Work already has begun on identifying new sources of revenue for transportation, and on using financing mechanisms common in other industries but not previously applied to transportation. Conference break-out sessions featured case studies on this growing "tool box" of techniques, including the use of advanced construction, soft match, tapering, and other mechanisms to accelerate transportation projects by leveraging available Federal dollars; certificates of participation, cross border leasing, and other ways of financing transportation assets; public/private partnerships; bonding; using new technologies, such as intelligent transportation systems, to generate new revenues; Federal credit assistance; congestion, or value, pricing; innovative procurement strategies, such as turnkey and design-build; and the State Infrastructure Bank (SIB) program. Speakers and attendees discussed how these tools are being used in their states and metropolitan areas, and offered advice on how they might be applied by others.
A panel discussion on the new programs that are being proposed as part of the reauthorization debate generated lively discussion. At Thursday's lunch, keynote speaker Joseph Giglio, Professor of Strategy at Northeastern University, offered his perspective on the roles of the public and private sectors in regulating and providing transportation services. On Friday, the Honorable Norman Y. Mineta, Senior Vice President at Lockheed Martin and former Chair of the House Transportation and Infrastructure Committee, challenged attendees to mix public tax funding with private toll revenues so as to maintain and improve the transportation infrastructure that is a major underpinning of the nation's economy.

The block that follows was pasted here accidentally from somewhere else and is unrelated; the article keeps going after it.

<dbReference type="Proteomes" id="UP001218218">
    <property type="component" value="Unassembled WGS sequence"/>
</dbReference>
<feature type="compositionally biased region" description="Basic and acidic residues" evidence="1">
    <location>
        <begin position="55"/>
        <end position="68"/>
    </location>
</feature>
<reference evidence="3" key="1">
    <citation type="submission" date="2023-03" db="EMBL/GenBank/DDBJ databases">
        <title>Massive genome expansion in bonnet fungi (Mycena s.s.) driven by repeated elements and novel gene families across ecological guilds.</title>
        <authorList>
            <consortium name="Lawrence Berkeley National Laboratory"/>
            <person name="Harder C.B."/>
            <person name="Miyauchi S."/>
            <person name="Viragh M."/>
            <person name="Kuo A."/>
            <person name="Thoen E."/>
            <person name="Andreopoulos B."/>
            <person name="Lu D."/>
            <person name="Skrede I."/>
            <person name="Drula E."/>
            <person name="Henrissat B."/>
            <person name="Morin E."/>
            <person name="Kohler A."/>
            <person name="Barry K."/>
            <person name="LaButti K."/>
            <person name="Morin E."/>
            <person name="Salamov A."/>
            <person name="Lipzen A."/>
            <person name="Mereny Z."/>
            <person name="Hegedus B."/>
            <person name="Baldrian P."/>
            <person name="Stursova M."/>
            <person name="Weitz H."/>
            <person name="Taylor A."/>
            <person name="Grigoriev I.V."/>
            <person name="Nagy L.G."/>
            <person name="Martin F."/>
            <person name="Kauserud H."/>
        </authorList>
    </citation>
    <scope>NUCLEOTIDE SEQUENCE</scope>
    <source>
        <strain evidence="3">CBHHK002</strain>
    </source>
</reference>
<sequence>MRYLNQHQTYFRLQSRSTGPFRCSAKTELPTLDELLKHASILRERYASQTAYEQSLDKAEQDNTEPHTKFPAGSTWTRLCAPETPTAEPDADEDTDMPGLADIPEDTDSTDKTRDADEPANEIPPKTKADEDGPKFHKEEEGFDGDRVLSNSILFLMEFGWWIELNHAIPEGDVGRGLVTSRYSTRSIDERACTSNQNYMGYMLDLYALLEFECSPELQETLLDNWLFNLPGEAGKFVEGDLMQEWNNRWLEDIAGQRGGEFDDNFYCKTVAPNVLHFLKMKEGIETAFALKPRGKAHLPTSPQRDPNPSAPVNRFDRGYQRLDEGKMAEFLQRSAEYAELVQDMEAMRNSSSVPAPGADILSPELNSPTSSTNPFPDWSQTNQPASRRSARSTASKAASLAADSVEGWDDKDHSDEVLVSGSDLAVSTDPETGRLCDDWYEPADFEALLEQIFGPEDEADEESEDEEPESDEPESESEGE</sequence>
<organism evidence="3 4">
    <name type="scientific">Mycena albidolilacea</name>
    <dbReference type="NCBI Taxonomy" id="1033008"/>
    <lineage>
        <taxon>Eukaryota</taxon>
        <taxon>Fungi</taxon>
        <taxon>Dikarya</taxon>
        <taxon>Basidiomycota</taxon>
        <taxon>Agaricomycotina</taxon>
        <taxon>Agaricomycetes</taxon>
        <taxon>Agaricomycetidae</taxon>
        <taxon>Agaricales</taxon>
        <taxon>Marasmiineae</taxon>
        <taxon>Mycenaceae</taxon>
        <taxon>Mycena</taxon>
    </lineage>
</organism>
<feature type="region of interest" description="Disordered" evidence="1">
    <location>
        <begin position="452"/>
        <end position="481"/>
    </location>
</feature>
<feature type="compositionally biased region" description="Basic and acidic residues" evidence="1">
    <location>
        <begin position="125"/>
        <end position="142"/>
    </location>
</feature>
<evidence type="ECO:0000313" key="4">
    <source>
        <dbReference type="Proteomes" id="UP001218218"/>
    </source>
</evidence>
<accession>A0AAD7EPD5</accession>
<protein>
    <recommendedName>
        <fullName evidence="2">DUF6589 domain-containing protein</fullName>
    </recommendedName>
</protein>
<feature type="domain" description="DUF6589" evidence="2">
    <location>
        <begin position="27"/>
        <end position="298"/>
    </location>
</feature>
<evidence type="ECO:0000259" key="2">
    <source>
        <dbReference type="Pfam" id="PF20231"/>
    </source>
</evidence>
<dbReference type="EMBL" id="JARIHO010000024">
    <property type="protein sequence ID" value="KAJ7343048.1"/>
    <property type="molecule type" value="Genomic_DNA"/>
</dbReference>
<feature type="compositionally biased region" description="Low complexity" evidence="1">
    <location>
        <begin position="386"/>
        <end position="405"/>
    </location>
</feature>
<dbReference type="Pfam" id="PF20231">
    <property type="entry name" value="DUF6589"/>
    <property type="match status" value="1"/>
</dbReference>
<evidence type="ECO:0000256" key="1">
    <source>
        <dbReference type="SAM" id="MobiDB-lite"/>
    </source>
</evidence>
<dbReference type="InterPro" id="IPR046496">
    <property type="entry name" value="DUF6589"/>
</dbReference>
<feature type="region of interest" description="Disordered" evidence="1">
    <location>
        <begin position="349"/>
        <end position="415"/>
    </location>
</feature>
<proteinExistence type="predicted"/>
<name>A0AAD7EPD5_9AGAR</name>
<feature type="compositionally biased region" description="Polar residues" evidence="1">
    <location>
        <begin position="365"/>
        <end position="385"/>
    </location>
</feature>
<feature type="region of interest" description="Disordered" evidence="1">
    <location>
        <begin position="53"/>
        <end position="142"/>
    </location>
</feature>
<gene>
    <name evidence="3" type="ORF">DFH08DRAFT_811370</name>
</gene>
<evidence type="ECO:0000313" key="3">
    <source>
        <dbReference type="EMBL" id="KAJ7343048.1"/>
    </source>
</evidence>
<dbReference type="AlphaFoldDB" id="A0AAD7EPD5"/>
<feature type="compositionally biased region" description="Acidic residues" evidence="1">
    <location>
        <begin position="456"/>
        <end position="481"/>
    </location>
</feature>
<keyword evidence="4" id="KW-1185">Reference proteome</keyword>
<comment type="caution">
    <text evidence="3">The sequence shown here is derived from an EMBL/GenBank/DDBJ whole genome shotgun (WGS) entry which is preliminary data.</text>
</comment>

By the close of the conference, attendees recognized that a combination of new revenue sources and more creative means of financing transportation infrastructure improvements will be necessary to meet the challenges of the future. Conference proceedings will be available in September 1997.
Contact: Mary DeMinter, TRB, 202/334-3205